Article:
To make this determination, interviewers ask questions geared to your manageability. Below are a few questions that may be asked of you during an interview, along with a sample response for each.
I thought you knew better. Come to find out there are a lot…I mean a LOT…of job seekers who are clueless about the basics, of how a business operates and recruits. This is Interviewing 101: The Class Everyone Thought You Took, But You Didn’t. It is a lecture.
Please pardon my bluntness, but some of your friends, NOT YOU, need this direct approach.
1. When you send out a resume, send a cover letter too. Make both perfect.
2. Keep track of what company and to whom you send your resume and cover letter. You do this so when you are called by the company’s recruiter, you don’t say things like “how did you get my resume,” or “who are you and why are you calling me?”
3. Google each company. Read and remember just a little bit about the company. This is so when you are called for the initial interview you are NOT completely in the dark about the company. You want to avoid comments like “mmmm, I have never heard about your company, what do you do?”
4. Before the interview, study more about the company; granted, this is a lot like homework. Find out as much as you can about the company and industry. What do they do? What else can you find out about them?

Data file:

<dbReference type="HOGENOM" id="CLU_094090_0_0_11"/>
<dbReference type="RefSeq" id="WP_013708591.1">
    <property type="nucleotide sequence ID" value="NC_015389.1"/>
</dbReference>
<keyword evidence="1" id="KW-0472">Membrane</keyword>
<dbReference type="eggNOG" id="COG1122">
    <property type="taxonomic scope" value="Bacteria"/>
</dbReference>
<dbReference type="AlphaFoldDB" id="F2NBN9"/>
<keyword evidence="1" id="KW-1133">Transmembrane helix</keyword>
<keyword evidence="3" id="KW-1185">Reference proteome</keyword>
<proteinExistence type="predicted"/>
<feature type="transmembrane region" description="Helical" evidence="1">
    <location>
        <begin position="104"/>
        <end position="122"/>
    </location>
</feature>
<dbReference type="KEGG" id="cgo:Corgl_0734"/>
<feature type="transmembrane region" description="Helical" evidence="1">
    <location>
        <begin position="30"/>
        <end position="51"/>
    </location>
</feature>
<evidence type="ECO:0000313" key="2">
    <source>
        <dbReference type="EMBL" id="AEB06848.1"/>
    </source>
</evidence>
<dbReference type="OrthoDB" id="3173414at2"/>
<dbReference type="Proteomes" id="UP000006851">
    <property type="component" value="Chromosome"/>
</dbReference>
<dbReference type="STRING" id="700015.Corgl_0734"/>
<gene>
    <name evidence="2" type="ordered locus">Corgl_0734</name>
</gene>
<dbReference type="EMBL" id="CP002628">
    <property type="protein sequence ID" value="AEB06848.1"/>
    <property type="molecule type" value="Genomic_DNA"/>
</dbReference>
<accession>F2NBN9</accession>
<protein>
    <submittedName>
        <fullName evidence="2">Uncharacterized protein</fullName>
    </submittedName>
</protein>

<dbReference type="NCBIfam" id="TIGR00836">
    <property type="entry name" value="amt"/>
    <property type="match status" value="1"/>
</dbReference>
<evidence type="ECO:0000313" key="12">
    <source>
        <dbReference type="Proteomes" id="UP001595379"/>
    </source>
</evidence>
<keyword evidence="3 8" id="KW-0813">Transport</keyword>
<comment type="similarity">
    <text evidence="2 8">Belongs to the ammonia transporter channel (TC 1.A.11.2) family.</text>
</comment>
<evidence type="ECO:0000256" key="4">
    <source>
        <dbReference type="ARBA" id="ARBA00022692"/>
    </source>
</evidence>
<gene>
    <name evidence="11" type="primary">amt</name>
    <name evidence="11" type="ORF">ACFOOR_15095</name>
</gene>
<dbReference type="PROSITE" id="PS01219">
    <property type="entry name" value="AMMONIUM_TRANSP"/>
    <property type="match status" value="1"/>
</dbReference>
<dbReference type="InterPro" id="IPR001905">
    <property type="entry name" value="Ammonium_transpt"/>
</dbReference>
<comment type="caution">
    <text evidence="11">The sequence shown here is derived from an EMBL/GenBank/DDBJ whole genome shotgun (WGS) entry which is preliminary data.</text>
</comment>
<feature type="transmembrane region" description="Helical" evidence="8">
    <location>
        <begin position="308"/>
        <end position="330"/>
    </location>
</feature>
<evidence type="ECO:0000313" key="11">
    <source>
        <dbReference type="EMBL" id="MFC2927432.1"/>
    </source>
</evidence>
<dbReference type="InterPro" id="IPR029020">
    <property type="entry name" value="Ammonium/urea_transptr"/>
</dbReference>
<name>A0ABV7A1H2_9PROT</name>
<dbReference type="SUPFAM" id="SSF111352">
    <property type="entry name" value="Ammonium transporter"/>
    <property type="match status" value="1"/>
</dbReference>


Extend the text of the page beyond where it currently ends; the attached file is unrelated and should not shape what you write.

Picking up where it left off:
A good career coach can not only help your resume present you in the best possible way, but can also help you clarify your career goals and evaluate potential employers. Best of all, they represent you and your best interests.
A career coach can help you be more successful on interviews – helping you to master such topics as asking the right questions and the art of negotiating salary. Your first job interview may not necessarily end up with you getting the job, however you must know how to deal with different situations gracefully.
As with anything worth having, the one thing that will help you finds a good job is practice. Going on all types of interviews, even informational ones will help you become more comfortable and know what employers are looking for in candidates.
There’s nothing called a ‘lifetime career’ anymore - and on average, college students can expect to pursue about five different careers and change jobs about twelve to fifteen times during their working lives.